Also, guidelines and rules are issued by ASIC that a company can in no circumstances can be wound up unless and until all the liabilities of a company is paid off. If any creditors remains unpaid than a company cannot be held eligible for winding up.
Also, as per section 111J of the Corporation Act, 2001 the Directors of the Company has power to alter the internal rules of a company. By using the voting right, a shareholder of a company has the power to change the guideline with respect to the borrowing strategy of a company. The change is held to be perfectly valid. [s 111J, Corporation Act, 2001]
Thus, these are some of the rules which are required for the analysis of the raised issues.
Application of law
After understanding the relevant law that guides the raised issues, the issues are dealt.
- Andy has formulated his sole trading business into a proprietary company. Further, Andy fulfills the criteria set out under section 45A (2) of the Corporation Act, 2001. Thus, the structuring of the company by Andy was as per the provisions of the law and is perfectly valid under the eyes of law.
- When a company is winding up than the first right to receive the dues is of secured creditors. It is only when the secured creditors are paid off than the unsecured creditors are paid.
- Andy needs to pay off all his liabilities before winding up the company as per the guidelines of ASIC.
- It is submitted that Andy is a shareholder with voting rights and thus has power to modify the internal management rules of the company. By altering Andy can make himself secured creditors and safeguard his position. But in no circumstances the company can be wound up before the liabilities of the company are paid off.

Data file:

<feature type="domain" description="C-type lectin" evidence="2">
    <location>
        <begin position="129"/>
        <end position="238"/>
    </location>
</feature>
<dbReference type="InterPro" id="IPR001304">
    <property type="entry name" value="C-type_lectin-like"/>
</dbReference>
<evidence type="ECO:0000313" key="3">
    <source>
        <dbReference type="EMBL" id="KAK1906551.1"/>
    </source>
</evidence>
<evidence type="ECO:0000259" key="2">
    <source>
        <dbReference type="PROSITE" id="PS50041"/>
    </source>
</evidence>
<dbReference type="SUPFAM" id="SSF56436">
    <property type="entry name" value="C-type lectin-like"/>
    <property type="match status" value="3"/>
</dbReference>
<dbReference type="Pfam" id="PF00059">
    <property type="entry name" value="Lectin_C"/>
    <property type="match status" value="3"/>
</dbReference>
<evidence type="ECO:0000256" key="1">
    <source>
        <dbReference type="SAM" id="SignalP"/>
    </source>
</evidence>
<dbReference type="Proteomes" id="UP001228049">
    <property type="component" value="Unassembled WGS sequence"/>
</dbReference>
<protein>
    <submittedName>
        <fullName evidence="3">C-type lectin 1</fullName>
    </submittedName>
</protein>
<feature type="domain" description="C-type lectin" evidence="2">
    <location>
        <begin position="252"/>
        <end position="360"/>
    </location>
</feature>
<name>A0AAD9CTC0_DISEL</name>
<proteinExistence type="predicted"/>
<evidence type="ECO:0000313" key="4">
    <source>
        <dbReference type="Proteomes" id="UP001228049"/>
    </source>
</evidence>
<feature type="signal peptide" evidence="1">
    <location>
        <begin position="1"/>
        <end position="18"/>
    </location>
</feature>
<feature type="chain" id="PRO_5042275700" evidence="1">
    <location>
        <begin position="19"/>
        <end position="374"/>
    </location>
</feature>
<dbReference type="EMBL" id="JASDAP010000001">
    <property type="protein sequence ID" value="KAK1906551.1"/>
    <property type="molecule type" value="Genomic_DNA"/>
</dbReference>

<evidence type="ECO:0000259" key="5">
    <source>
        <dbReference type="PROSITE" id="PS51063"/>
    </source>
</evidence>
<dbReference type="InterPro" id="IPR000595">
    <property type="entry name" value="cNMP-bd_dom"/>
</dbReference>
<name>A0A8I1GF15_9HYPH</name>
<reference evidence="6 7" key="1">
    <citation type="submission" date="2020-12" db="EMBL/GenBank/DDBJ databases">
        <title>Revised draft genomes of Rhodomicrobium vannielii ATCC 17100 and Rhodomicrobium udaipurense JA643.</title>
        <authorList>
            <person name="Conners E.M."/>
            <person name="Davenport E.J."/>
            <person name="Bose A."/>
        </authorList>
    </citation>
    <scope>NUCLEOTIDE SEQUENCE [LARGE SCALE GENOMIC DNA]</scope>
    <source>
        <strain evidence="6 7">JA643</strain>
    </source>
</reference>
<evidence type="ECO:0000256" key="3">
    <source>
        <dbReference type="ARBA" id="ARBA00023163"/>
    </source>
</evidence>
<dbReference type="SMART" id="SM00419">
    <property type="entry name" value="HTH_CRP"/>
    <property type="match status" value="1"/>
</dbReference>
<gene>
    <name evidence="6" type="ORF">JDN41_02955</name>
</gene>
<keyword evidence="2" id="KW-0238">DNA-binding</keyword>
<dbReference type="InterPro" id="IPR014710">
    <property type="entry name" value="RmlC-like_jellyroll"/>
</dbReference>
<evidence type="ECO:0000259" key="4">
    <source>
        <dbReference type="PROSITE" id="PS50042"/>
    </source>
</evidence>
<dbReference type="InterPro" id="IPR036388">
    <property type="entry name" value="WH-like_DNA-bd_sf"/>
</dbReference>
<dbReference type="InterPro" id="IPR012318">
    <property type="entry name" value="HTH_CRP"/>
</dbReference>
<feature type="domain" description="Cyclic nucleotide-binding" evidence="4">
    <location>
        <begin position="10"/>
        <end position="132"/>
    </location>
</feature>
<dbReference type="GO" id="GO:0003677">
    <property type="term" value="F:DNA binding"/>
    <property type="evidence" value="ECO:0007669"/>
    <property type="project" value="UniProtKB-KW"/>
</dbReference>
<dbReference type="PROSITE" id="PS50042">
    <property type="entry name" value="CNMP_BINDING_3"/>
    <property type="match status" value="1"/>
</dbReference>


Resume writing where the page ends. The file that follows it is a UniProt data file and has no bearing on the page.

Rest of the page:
It is thus concluded that it is necessary that when a company is transformed from one way to another than all the legal provisions must be complied with. Also, it is the basic right of the secured creditors to receive their dues when the company is winding up. But a company can in no circumstances be wound up if the liabilities and the dues of the company remain unpaid. Further the internal rules of the company can be changed if the officer is authorized. Thus, the corporation Act, 2001 is an important legislation which guides the working and functioning of any company.
As per the given facts of the case Leo and Melanie formulated a private company under the name of Halcyon Daze Pty Ltd. The company was established to carrying on the business of internet service provider. Upon incorporation of the company Leo took a lease of a property in his own name and the company was operating from the said lease property. In order to understand the actions of Leo with respect to the newly formulated company it is important to analyze the relevant law. Further, there are few issues that are raised which can only be sought out after due consideration to the relevant law.
- Whether the company named Halcyon Daze Pty Ltd was formulated and is required to have a public office (company) as per the law of the country?
- Whether a company is liable to pay lease amount when the lease is taken on the name of the company officer?
- Whether the company is liable to pay the lease amount if the business of the company is carried on the leased property?
- Under what circumstances a company is obligated to pay lease amount?
Under the Corporation Act, 2001 there are few types of companies that can be formulated, such as, public company; private company, limited liability Company etc. however, section 45 of the Corporation Act, 2001 deals with the private/ proprietary company. There are few rules and guidelines which are submitted with respect to the registration of a private company. One of the rules that is stated for a private company as per section 142 & section 145 of the Corporation Act, 2001is that there is no obligation to have a public office for the operation of a private company. [Corporation Act, 2001]